The Clarion Call Goes Unanswered

A memorial plaque commemorating Vice President Thomas Marshall - which of course mentions Wilson's incapacity and Marshall's failure to act as President.

September 25, 1919

While engaged in his fight to get the United States Senate to ratify the agreement that would have brought the country into the League of Nations following World War I, on September 25, 1919 President Woodrow Wilson suffered a slight stroke.

A week later, he would be stricken by a second, far more serious stroke.  One that rendered Wilson - and the executive branch of the United States Government - almost completely paralyzed.

The Wilson Incapacity

Had the President's condition been known to the public, or even to Congressional leadership, Wilson would've almost certainly been forced to resign from office.  At minimum, Vice President Thomas Riley Marshall would have faced enormous pressure to force the issue, trying to step in and act as President.

But instead, a conspiracy was initiated between first lady Edith Wilson, the President's physicians, and others within his inner circle, isolating him as much as possible - and particularly Marshall, who wouldn't see the President in person until March 4, 1921, they're last day in office.

Following an April 1920 cabinet meeting (Vice Presidents of the time weren't as yet regular attendees), one of the participants wrote in his journal:  "The President looked old, worn, and haggard.  It was enough to make one weep looking at him... One of his arms was useless.  In repose, his face looked very much as usual, but when he tried to speak, there was marked evidences of his trouble.  His jaw tended to drop on one side, or seemed to do so.  His voice was very weak and strained... the President seemed at first to have some difficulty in fixing his mind on what we were discussing."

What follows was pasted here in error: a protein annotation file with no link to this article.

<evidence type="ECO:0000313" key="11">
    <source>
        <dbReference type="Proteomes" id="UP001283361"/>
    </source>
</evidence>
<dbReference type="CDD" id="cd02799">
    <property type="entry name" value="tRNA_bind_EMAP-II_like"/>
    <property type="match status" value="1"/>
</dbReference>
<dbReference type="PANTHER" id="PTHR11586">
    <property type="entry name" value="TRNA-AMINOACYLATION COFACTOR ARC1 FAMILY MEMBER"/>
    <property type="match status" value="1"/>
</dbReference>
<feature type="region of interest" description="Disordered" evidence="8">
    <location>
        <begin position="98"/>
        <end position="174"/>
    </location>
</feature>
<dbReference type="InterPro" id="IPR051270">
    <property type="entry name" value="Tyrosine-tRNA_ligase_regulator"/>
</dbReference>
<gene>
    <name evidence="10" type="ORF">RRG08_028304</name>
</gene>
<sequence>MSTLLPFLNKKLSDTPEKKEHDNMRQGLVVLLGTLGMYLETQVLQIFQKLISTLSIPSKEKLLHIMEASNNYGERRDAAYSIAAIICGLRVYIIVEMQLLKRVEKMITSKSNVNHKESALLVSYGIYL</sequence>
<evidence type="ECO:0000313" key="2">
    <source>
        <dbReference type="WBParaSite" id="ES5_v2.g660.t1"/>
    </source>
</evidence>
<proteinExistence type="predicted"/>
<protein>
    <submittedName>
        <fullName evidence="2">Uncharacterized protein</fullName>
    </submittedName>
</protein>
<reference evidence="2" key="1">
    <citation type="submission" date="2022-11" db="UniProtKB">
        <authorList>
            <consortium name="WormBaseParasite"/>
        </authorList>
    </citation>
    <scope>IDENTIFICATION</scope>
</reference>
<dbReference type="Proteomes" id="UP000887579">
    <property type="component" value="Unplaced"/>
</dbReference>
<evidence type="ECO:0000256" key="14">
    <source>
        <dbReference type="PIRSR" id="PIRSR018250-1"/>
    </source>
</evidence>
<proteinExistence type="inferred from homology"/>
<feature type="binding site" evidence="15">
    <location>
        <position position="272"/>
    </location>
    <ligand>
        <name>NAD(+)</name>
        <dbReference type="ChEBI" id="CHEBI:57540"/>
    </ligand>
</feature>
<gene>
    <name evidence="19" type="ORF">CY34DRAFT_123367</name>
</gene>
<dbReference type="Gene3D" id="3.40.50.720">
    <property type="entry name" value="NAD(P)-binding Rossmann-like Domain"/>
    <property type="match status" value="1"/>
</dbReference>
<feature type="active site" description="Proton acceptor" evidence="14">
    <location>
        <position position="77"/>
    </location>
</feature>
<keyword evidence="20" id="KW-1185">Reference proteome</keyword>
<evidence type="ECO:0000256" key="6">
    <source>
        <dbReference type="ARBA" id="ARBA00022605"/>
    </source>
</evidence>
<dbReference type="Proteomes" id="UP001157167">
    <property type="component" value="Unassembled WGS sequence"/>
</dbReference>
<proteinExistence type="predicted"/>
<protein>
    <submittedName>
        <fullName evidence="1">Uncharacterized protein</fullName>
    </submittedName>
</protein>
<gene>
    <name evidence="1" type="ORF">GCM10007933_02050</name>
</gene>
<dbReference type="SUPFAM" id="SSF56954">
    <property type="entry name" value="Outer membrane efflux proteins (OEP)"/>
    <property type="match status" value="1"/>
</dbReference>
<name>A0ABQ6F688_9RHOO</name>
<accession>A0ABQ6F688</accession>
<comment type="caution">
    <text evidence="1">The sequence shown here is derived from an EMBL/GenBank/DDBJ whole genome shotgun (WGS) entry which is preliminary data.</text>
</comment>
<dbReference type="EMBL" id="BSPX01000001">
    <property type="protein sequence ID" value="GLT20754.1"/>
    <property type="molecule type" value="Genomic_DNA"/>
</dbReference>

First lady Edith Wilson would assume many of her husband's routine duties, and is considered by some to have been the de facto President.  In her 1939 autobiography she basically admitted as much, referring to her role as a "stewardship" of the office.

In truth, it was a clarion call for comprehensive reform in the laws to address presidential disability.  And yet again... nothing was done.

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